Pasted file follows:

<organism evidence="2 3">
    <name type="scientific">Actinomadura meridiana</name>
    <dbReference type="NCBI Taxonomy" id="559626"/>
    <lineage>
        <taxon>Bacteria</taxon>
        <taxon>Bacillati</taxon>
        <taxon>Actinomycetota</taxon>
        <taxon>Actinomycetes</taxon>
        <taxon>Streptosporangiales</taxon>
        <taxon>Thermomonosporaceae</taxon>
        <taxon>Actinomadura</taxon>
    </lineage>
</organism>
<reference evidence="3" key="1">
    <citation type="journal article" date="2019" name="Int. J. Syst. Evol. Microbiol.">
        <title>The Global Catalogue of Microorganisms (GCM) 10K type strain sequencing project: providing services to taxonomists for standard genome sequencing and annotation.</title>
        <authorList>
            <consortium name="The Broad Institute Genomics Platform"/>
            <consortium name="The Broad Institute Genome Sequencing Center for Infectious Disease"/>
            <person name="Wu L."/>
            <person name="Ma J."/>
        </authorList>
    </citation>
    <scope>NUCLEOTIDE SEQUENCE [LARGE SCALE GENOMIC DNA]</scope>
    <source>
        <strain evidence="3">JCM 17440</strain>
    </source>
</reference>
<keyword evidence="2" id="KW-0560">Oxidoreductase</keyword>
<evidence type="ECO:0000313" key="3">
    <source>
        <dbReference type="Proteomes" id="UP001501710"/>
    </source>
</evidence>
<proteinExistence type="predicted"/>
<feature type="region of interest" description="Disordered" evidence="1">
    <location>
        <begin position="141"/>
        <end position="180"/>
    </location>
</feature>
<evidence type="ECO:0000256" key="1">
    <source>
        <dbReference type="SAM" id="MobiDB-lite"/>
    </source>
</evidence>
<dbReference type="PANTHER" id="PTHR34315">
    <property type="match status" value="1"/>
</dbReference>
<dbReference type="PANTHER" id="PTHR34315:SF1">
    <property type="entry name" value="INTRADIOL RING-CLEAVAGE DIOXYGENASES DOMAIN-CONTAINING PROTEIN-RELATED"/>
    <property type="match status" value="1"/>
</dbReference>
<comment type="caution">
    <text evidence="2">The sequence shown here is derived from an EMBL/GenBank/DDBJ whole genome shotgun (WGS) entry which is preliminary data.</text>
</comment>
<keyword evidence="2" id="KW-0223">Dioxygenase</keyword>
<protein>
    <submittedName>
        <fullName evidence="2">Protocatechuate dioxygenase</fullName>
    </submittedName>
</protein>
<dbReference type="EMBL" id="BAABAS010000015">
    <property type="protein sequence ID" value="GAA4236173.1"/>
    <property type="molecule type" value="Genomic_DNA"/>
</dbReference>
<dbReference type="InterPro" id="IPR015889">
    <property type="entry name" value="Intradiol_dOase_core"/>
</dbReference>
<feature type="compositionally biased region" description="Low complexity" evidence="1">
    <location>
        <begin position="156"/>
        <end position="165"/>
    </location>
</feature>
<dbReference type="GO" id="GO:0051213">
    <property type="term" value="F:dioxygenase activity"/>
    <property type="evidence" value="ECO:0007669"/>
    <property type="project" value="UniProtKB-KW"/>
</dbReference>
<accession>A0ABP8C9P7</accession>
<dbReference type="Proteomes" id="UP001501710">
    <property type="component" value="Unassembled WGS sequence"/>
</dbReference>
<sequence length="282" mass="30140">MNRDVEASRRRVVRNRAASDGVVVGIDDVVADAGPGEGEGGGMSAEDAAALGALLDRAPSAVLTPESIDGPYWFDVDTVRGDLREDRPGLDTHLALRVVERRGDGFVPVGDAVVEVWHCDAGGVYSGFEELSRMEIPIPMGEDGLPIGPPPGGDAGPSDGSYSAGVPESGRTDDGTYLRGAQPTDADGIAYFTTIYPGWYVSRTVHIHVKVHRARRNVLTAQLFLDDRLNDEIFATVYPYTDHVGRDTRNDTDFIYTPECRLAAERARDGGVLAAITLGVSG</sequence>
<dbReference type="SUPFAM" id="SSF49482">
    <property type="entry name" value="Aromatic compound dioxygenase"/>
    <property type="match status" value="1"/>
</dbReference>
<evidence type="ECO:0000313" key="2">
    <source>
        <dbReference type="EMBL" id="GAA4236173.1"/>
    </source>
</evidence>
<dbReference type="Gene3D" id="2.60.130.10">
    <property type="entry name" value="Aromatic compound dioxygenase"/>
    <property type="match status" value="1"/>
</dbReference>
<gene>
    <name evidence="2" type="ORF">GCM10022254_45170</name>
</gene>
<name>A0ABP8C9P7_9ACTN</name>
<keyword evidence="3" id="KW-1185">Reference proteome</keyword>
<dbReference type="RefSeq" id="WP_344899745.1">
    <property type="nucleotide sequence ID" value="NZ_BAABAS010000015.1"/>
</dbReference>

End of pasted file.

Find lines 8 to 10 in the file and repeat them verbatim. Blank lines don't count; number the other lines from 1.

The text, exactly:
        <taxon>Actinomycetes</taxon>
        <taxon>Streptosporangiales</taxon>
        <taxon>Thermomonosporaceae</taxon>